The day broke bright. And warm. The sun and fresh air called to my children and I found myself drinking in the morning air as I told them to feed and water the poultry. And again as I called them to breakfast. And again as I called them to start school. And again as I called them back to school after putting the baby down for his nap.
School is of little use on a day perfect for running, so I decided to put their running to use.
“It’s time to teach Faithful what she’s for,” I told them. “It’s time to teach her to herd the ducks and geese.”
Every morning until planting, the waterfowl must be taken to the garden to pick over the weeds and spread their nitrogen-rich manure. Every evening, they must be returned to their pen to protect them from all that lurks in the dark.
Last fall, herding was a simple task. I opened the gate and they followed me wherever I went. Now, after a season of captivity, they celebrated their freedom. Quacking, honking, flapping . . . wings beat the air, and the geese left the ground for their first flight of the year. They made it about ten yards, but it was all too much for the children who began chasing them, stretching their wings, shouting their appreciation of freedom in the fresh country air.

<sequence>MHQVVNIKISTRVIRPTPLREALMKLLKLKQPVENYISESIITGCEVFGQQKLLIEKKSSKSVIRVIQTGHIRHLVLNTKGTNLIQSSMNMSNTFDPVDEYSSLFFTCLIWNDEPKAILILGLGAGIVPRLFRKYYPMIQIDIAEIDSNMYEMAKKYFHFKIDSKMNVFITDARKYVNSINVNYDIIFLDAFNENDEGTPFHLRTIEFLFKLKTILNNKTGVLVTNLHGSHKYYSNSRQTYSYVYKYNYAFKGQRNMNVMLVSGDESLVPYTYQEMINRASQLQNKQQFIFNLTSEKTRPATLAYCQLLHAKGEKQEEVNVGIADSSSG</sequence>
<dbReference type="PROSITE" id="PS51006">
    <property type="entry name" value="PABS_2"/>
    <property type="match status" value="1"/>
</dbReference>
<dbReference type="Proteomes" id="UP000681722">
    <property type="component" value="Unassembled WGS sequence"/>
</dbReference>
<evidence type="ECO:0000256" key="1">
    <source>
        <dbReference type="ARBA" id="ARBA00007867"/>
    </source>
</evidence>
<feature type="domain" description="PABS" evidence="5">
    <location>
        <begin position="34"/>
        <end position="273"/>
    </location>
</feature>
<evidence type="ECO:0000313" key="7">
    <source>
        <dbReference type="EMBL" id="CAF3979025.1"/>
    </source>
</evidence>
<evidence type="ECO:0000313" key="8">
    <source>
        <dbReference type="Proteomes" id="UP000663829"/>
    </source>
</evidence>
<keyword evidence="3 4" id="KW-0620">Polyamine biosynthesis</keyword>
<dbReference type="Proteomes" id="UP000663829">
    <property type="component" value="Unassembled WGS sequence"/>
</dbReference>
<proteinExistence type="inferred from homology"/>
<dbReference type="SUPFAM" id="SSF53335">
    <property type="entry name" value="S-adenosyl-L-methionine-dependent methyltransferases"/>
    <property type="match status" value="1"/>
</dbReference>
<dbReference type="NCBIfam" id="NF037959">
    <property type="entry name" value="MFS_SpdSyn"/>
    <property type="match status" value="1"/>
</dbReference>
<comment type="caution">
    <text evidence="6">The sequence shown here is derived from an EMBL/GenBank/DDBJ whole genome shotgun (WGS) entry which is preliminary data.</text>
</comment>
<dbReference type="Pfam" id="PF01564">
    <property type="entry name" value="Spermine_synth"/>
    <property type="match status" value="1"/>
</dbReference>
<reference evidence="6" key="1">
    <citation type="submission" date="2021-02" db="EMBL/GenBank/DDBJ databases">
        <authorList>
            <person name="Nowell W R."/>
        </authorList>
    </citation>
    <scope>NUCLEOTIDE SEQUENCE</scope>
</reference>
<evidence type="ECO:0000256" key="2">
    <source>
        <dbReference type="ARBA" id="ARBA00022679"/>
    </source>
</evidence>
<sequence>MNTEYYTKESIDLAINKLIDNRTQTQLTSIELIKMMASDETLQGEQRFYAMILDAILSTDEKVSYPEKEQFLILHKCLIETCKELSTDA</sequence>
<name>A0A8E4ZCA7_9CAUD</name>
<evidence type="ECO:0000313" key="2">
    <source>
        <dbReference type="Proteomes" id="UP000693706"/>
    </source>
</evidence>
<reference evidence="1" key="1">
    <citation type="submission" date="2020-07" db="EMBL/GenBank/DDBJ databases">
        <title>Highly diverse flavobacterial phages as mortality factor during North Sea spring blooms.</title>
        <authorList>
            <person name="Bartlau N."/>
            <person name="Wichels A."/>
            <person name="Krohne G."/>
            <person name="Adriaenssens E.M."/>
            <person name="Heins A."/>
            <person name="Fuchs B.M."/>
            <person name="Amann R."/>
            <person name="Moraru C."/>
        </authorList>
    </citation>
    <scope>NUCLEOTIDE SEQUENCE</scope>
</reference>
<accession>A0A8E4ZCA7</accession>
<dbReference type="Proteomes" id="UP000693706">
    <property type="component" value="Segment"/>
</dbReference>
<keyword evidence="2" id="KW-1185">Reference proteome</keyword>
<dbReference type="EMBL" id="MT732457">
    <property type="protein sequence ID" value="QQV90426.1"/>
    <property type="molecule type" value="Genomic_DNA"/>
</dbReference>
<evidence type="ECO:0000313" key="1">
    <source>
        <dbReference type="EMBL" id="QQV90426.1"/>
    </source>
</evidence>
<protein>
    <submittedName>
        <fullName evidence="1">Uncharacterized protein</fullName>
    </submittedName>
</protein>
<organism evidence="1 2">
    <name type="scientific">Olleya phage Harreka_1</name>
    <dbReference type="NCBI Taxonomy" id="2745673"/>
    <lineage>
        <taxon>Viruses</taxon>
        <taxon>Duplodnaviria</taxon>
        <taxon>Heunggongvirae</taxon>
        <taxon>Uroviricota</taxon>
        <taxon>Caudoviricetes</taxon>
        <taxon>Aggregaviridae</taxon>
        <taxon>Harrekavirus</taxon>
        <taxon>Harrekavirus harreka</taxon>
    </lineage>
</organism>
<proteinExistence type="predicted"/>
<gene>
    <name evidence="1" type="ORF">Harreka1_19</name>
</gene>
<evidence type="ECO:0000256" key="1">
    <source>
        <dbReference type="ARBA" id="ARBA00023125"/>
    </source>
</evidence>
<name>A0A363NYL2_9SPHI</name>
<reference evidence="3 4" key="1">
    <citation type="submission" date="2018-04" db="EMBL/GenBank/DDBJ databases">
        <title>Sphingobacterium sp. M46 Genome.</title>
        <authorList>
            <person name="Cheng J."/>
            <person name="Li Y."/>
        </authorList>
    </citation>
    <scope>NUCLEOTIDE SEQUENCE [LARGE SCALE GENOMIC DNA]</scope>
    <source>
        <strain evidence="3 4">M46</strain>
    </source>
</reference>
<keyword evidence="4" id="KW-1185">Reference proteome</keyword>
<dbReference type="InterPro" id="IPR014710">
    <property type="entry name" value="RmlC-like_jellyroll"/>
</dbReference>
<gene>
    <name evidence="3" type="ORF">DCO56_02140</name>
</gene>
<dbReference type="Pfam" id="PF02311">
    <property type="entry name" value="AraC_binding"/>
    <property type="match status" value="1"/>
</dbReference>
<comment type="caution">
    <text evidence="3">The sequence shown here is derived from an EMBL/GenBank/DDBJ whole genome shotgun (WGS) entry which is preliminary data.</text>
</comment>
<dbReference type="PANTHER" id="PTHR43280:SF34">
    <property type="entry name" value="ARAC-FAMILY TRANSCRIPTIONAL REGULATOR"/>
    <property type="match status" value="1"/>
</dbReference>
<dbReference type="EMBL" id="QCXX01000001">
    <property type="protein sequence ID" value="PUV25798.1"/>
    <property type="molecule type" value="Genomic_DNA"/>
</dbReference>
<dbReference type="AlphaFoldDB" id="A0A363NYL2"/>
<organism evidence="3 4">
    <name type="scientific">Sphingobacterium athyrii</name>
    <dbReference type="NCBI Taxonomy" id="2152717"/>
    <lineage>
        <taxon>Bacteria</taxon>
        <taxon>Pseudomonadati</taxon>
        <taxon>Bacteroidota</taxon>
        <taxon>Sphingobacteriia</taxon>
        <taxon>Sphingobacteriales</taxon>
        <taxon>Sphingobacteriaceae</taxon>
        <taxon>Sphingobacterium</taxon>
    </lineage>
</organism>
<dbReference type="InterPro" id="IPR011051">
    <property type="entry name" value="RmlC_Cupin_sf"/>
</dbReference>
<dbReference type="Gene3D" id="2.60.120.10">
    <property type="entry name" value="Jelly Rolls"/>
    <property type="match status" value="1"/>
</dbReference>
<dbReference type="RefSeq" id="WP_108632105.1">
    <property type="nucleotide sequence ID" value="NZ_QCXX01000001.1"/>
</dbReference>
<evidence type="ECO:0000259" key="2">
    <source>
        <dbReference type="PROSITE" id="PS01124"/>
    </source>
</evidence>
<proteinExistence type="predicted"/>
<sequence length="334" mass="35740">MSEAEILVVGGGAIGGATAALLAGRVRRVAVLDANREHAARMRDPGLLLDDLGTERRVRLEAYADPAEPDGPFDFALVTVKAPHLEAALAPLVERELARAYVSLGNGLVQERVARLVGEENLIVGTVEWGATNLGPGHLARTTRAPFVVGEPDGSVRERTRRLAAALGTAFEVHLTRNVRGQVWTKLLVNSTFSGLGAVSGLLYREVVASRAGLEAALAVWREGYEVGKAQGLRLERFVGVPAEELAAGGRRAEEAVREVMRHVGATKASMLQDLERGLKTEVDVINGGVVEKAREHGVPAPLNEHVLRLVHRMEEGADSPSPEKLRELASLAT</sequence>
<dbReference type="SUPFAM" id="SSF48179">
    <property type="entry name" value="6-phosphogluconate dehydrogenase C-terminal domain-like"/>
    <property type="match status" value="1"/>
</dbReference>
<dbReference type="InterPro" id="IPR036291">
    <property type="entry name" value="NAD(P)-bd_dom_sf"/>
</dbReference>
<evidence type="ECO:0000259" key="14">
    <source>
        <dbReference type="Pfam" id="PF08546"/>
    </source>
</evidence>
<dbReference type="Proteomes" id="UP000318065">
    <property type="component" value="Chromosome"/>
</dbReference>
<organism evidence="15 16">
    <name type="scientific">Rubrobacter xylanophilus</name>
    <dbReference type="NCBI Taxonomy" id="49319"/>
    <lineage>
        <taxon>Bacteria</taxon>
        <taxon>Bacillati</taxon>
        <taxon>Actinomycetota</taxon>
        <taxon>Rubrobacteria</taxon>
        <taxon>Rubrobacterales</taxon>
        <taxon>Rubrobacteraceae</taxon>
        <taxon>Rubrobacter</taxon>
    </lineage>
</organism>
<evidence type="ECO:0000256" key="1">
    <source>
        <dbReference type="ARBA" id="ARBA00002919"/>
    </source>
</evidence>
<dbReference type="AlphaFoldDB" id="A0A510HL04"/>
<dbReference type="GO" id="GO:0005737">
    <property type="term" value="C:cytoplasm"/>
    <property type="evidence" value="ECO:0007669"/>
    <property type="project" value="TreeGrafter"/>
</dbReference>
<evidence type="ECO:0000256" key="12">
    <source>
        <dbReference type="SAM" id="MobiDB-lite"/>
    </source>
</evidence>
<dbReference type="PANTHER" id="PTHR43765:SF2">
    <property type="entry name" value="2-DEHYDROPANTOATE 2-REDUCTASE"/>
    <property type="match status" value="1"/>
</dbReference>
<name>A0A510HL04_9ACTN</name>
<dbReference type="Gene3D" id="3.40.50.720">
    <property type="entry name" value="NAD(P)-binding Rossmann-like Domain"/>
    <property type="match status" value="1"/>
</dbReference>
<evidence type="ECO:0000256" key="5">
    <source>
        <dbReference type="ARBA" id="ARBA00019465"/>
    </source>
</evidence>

“They flew, Mommy! They really flew!” Bug shouted to me, eyes shining.
Finally, they wore themselves out. Geese and ducks and children returned to me, out of breath from the pure expression of joy. I smiled, told the children where to walk and we slowly pushed the birds toward the garden.
Released from their chore, the children went back to the hill to tackle it with their bikes. I remembered my camera.
I also remembered how difficult it is to take pictures of the geese, for every time I kneel down, they run toward me, head lowered, honking and peeping in an excited greeting.
“It has been awhile, hasn’t it?” I asked Turkey as he walked up to the fence. “I’m sorry, guys. But it’s been a long winter.”
For a moment, I could almost see Tiggy standing there beside me, hugging his sippee cup under one arm, pointing at the geese.
And in that same moment, I realized I had been avoiding the poultry. Every day, three times a day, I sent the children down in pairs to do a chore I almost always did before. A chore I almost always did with Tiggy at my side.
I smiled as the tears burned and my heart sang with a feeling of love so intense it overwhelmed any other emotion. How many times have I felt that for him before? When I first felt him kick, held him in the hospital, watched him sleep. When I nursed him, sang to him, held his little hand. When he kissed me, rubbed his baby brother’s head, giggled his little boy giggle.
But before there was a forehead to kiss, a wisp of hair to stroke, a Tiggy to hold. Now, I just had this moment. So I sat there in the damp grass at the edge of the garden, watching the geese, listening to the excited squealing of the children and missing my little boy.